Become a Financial Modeling & Valuation Analyst (FMVA)®. Enroll today to advance your career!
Login to your new FMVA dashboard today!

Period Costs

Costs that cannot be capitalized on a company’s balance sheet

What are Period Costs?

Period costs are costs that cannot be capitalized on a company’s balance sheet. In other words, they are expensed in the period incurred and appear on the income statement. Period costs are also called period expenses.

 

Period Costs

 

Understanding Period Costs

In managerial and cost accounting, period costs refer to costs that are not tied to or related to the production of inventory. Examples include selling, general and administrative (SG&A) expense, marketing expenses, CEO salary, and rent expense relating to the corporate office. The costs are not related to the production of inventory and are therefore expensed in the period incurred. In short, all costs that are not involved in the production of a product (product costs) are period costs.

 

Period Costs vs. Product Costs

All costs incurred by a company are either period costs or product costs. Additionally, the two types of costs are recorded differently. See the table below for more comparison:

 

 Product CostsPeriod Costs
Definition:Costs related to the production of a productCosts not related to the production of a product
Method of Recording:Capitalized on the balance sheet as inventory and eventually expensed to cost of goods sold on the income statementExpensed on the income statement in the period incurred
Examples:Direct labor, direct materials, and manufacturing overheadMarketing expense, selling, general and administrative expense, and CEO salary

 

To quickly identify if a cost is a period cost or product cost, ask the question, “Is the cost directly or indirectly related to the production of products?” If the answer is no, then the cost is a period cost.

 

Example of Period Costs

The following illustrates costs incurred by a manufacturing company in the first year of operations:

  • $10,000 in direct materials related to the production of a product;
  • $50,000 in salaries related to production workers;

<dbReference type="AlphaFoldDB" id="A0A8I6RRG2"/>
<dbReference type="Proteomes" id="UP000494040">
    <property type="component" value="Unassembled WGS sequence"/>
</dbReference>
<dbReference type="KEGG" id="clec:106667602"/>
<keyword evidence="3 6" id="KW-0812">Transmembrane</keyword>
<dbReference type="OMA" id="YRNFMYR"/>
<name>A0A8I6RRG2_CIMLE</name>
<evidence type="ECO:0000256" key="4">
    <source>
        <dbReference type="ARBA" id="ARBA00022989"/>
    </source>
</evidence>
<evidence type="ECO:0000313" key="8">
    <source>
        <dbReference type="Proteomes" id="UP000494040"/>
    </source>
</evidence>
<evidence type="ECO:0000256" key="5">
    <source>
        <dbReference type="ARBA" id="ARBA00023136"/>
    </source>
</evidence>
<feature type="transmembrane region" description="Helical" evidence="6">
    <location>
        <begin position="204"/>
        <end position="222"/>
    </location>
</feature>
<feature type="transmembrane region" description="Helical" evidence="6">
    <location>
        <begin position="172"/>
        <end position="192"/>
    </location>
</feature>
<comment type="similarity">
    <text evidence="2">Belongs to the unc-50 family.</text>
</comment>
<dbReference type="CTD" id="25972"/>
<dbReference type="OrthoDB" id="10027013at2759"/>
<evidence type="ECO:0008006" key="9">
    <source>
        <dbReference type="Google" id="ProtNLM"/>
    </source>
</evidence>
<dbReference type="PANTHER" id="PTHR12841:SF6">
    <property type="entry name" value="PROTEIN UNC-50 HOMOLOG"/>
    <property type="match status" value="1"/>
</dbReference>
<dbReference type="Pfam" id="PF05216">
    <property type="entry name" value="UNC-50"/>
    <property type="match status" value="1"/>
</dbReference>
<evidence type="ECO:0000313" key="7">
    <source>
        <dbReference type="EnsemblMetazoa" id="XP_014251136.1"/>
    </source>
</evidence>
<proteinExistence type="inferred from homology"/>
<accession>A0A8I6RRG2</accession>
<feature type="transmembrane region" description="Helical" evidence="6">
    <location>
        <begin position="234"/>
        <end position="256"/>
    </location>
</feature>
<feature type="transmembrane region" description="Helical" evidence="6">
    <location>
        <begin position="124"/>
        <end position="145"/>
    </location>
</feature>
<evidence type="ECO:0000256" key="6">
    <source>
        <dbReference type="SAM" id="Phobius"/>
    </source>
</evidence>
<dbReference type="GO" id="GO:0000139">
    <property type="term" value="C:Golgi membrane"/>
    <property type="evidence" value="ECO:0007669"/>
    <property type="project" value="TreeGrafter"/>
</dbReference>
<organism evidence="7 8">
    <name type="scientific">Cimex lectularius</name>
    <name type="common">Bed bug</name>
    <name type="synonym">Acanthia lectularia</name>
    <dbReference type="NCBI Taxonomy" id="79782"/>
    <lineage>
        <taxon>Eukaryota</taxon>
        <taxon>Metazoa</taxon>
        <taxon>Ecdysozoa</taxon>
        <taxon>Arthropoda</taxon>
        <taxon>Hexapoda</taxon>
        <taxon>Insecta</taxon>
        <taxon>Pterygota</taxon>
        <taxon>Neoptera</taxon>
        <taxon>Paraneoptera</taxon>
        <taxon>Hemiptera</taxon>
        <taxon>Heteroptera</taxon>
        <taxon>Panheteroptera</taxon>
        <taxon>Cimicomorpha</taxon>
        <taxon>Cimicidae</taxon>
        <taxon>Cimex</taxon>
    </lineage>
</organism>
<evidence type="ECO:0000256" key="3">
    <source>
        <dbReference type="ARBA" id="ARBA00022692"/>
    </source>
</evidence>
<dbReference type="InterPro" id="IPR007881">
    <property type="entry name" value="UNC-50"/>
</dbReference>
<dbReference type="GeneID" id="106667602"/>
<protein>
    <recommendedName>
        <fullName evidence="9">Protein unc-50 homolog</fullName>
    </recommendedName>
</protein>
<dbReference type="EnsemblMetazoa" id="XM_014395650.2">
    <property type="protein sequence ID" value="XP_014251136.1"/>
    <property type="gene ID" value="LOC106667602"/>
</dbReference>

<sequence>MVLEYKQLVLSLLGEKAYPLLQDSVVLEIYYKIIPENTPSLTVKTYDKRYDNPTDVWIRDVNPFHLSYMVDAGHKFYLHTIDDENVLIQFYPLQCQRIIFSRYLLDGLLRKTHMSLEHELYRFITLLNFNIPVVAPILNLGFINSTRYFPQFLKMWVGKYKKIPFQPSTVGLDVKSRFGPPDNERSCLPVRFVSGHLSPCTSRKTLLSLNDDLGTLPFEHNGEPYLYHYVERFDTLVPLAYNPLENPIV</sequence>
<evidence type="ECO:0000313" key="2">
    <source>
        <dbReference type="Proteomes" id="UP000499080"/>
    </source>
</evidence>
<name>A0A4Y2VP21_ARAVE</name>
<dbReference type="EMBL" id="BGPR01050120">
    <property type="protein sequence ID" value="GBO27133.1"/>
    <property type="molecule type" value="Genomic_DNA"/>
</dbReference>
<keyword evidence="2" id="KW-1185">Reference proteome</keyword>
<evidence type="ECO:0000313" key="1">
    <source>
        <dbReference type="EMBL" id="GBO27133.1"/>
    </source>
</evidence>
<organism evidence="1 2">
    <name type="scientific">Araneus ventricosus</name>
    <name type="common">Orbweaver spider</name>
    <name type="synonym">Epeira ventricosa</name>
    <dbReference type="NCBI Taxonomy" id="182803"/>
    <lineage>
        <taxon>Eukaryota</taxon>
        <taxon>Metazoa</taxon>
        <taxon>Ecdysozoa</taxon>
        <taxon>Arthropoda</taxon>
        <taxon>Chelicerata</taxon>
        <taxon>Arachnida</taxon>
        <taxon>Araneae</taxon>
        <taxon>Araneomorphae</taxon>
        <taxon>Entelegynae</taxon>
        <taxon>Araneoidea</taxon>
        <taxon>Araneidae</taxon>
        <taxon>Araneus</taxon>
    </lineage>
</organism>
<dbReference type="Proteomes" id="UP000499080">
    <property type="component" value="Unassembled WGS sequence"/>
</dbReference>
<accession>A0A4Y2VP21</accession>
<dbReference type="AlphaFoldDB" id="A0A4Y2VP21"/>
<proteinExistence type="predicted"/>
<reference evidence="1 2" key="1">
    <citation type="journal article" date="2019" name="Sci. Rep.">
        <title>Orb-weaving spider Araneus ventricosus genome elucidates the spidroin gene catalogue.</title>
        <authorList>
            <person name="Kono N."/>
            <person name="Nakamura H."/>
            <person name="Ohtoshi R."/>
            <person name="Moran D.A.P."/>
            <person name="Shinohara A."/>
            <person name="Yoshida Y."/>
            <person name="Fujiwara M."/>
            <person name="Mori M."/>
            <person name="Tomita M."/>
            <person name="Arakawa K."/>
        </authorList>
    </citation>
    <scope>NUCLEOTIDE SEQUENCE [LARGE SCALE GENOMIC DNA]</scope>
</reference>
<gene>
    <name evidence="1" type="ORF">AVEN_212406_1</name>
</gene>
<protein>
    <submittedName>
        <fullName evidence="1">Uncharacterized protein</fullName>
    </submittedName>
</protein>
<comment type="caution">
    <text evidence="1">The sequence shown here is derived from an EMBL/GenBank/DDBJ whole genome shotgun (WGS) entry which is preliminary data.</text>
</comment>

• $5,000 in rent for the company’s corporate office;
  • $2,000 in marketing campaigns;
  • $300 electricity bill related to the company’s production facility; and
  • $20,000 in salaries related to the company’s accountants.

 

Of the items above, which are period costs that should be expensed in the period incurred?

Answer: $5,000 in rent for the company’s corporate office, $2,000 in marketing campaigns, and $20,000 in salaries related to the company’s accountants are period costs, as they do not relate to the manufacture of products. As such, the total amount of $27,000 should be expensed in the first year of operations.

 

Impact on the Income Statement

When period costs are expensed, they show up on the income statement and reduce net income. Consider the following income statement:

 

Example - Income Statement

 

As shown in the income statement above, salaries and benefits, rent and overhead, depreciation and amortization, and interest are all period costs that are expensed in the period incurred. On the other hand, costs of goods sold related to product costs are expensed on the income statement when the inventory is sold.

 

Related Readings

CFI is the official provider of the Financial Modeling and Valuation Analyst (FMVA)™ certification program, designed to transform anyone into a world-class financial analyst.

To keep learning and developing your knowledge of financial analysis, we highly recommend the additional CFI resources below:

  • Cost of Goods Sold (COGS)
  • Fixed and Variable Costs
  • Projecting Balance Sheet Line Items
  • Projecting Income Statement Line Items

Free Accounting Courses

Learn accounting fundamentals and how to read financial statements with CFI’s free online accounting classes.
These courses will give the confidence you need to perform world-class financial analyst work. Start now!

 

Building confidence in your accounting skills is easy with CFI courses! Enroll now for FREE to start advancing your career!